A public statement was issued on 27th July by Amnesty International calling on the Bahraini authorities to make public investigations into allegations of torture and other ill-treatment of prisoners during a riot in Jaw prison, south of the capital Manama, on 10 March and other abuses that continued for several weeks afterwards and to bring to justice any officials responsible for ordering or committing such acts. The call came after the trial of 57 individuals, including on charges of assault on public officials and destruction of public property, started on 23 July. It was postponed to 17 September. Many people were severely tortured as the regime sent Jordanian troops to the jail to attack native Bahrainis.
The wave of arrests and detentions has continued unabated. In the week 20-26th July at least 38 people were arrested including six children. Last night four people from Sitra-Wadyan were detained from their homes. Hussain Taqi and his brother, Sadiq, Khalil Ibrahim AlTawq and Abdulla Essa Khudayyer were snatched from their homes. They were arrested within hours after an “explosion” that killed two Pakistani mercenaries attacking native Bahrainis in the area. The circumstances of their death are not clear. Bahraini Revolution is the most peaceful among the Arab Spring protests; the opposition has condemned violence and called for peaceful transformation to democracy. The regime has used violence as main tool against native Bahrainis. The Community Care Advisor at the Embassy of Pakistan in Manama, Maqsoud Lader Jah, revealed that 100 thousand Pakistanis live in Bahrain, most of whom work in construction and driving. But he said that 20% of them work as security gua rds in the Bahraini Ministry of Interior (nearly 20 thousand Pakistanis). Other sources said estimated that more than 25,000 Pakistanis have been naturalised at a time when hundreds of native Bahrainis had their nationality revoked.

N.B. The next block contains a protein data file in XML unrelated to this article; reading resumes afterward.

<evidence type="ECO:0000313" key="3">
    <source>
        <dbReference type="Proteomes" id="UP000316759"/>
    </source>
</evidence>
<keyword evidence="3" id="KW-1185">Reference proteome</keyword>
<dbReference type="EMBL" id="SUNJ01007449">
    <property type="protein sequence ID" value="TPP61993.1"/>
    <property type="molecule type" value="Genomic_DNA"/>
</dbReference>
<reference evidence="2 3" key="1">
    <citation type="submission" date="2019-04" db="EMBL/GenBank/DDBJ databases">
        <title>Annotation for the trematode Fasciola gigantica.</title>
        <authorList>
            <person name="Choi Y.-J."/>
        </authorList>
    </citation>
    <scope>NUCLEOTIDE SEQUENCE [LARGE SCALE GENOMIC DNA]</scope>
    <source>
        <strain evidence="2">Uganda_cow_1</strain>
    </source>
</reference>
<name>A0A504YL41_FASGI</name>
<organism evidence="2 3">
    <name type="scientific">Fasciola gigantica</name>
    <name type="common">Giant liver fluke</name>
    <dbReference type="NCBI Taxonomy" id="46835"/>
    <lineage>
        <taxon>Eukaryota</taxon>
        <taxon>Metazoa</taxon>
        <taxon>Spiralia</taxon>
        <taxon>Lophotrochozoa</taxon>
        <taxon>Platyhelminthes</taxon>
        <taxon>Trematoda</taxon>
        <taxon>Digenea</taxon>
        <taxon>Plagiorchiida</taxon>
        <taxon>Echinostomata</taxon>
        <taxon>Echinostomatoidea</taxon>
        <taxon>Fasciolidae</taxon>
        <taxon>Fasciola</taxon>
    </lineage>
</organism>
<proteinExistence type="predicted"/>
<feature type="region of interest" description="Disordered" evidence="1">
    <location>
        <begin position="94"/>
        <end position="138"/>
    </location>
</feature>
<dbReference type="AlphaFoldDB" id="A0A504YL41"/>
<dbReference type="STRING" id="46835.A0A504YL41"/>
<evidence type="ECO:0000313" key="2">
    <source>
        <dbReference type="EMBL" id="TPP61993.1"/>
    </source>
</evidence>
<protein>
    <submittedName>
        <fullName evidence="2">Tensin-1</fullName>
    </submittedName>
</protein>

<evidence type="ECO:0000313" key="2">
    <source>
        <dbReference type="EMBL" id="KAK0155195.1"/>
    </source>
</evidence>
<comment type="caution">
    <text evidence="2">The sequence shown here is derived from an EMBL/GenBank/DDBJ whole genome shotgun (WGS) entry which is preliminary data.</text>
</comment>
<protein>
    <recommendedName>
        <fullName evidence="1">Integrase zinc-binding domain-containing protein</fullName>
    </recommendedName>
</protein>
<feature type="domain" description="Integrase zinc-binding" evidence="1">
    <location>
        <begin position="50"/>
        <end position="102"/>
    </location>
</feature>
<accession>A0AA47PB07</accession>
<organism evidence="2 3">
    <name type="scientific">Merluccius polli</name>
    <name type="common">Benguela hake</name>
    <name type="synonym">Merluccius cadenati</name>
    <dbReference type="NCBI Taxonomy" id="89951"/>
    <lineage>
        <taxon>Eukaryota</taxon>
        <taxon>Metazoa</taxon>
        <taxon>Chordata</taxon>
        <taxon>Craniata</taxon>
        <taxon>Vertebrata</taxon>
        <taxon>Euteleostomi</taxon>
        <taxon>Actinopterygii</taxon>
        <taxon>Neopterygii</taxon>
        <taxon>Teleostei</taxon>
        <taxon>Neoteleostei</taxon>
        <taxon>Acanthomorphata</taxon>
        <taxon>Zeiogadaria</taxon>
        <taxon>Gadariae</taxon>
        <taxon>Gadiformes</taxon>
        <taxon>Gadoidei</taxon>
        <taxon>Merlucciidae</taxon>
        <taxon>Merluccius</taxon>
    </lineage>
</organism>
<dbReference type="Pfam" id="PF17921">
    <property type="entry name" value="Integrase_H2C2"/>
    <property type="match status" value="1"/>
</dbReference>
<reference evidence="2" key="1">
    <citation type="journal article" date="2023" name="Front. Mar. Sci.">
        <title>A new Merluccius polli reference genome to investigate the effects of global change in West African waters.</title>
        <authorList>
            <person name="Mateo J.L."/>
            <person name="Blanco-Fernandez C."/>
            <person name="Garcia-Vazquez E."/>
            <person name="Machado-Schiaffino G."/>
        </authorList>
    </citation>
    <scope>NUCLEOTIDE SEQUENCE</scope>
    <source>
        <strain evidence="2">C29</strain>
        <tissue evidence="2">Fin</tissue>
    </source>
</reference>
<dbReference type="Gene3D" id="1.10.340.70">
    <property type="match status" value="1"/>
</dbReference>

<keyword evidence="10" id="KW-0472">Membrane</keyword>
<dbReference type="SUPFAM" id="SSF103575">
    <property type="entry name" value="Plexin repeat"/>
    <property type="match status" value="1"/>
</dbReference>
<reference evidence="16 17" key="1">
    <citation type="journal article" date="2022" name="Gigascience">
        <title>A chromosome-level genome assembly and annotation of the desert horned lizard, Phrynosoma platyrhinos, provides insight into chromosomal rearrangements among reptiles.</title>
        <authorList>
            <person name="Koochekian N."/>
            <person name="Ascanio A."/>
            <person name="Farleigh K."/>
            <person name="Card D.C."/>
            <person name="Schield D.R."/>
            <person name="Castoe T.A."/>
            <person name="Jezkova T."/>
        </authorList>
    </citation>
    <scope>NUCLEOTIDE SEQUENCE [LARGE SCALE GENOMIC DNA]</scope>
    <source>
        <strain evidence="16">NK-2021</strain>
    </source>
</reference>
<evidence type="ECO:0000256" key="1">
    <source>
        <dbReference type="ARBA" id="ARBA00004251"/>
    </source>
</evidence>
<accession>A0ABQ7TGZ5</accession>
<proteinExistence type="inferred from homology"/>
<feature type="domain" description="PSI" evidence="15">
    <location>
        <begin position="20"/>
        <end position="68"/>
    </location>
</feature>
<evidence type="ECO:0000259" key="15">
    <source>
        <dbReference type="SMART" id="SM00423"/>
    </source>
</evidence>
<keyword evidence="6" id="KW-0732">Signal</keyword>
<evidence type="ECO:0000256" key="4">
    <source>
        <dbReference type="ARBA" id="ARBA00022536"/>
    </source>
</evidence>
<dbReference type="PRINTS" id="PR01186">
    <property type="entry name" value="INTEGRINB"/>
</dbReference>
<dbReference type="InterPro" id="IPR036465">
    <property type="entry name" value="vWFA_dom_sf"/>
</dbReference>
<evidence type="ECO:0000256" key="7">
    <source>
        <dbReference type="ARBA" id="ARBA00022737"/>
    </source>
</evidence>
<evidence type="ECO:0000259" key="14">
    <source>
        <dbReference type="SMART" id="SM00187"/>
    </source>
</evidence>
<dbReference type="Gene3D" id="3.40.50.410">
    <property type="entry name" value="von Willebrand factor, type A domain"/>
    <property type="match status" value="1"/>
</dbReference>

On 27th July Salah Saeed was kidnapped from Satra-Wadyan by masked members of the regime’s Death Squads. Another youth, Sadiq Jaffar Al Asfoor from Sitra was detained on 21st July. Concern is rising for the safety of two native Bahrainis; Sadiq Thamer, Jaffar Sultan and Abdul Hamid Nasser who had been kidnapped by regime’s Death Squads on 8th June, but their families haven’t heard from them. Reports of systematic torture have continued. It is now established that the under-aged Ahmad Al Arab has been repeatedly tortured at the toilet facilities, while other private houses and farms have become the new torture centres, away from the main prisons.
On 25th July Ali Abdulla AlAradi, 50, was kidnapped from his home, tortured with heavy tools before being drowned in the pool of a house, several miles from his town of Arad. The torture included the use of blunt instrument that split his head with deep wound. It is now almost a week but the regime has failed to catch the killers while claiming to have caught the alleged perpetrators of the Sitra explosion within hours. The general belief is that Mr AlAradi has been liquidated by regime’s Death Squads to send a message to the native Bahrainis that Alkhalifa, Saudi occupiers will stop at nothing in their war on the natives.
In recognition of the sad episode of Dr Abdul Jalil AlSingace who has been on hunger strike for more than four months, the English PEN has adopted him as a chained writer and thinker. It has urged its members to adopt Dr AlSingace and protest against his continued incarceration. A protest has been organised by English PEN at the Bahrain’s Embassy in London on Wednesday 29th July to highlight the plight of Dr AlSingace.
On 24th July, The UN Working Group on Arbitrary Detention (WGAD) declared an additional eight Bahraini prisoners of conscience to be arbitrarily detained. Last week, the group of experts issued a series of official decisions on the Bahrain government’s detention of Jassim al-Hulaibi, Mohamed Sudaif, Abdulaziz Mousa, Ebrahim al-Sharqi, Ahmed Abdulla Ebrahim, Taleb Ali Mohammed, and two unnamed minors. The Group found that these detentions were arbitrary and in contravention of the International Covenant on Civil and Political Rights (ICCPR) and the Universal Declaration of Human Rights (UDHR). Bahrain acceded to the ICCPR in 2006. Additionally, the WGAD held that the detention of one of the minors contravened the Convention on the Rights of the Child, to which Bahrain acceded in 1992. The opinion also pointed out, “Under certain circumstances, widespread or systematic imprisonment or other severe deprivation of liberty in violation of fundamental rules of internati onal law may constitute crimes against humanity.”
Bahrain Freedom Movement
29th July 2015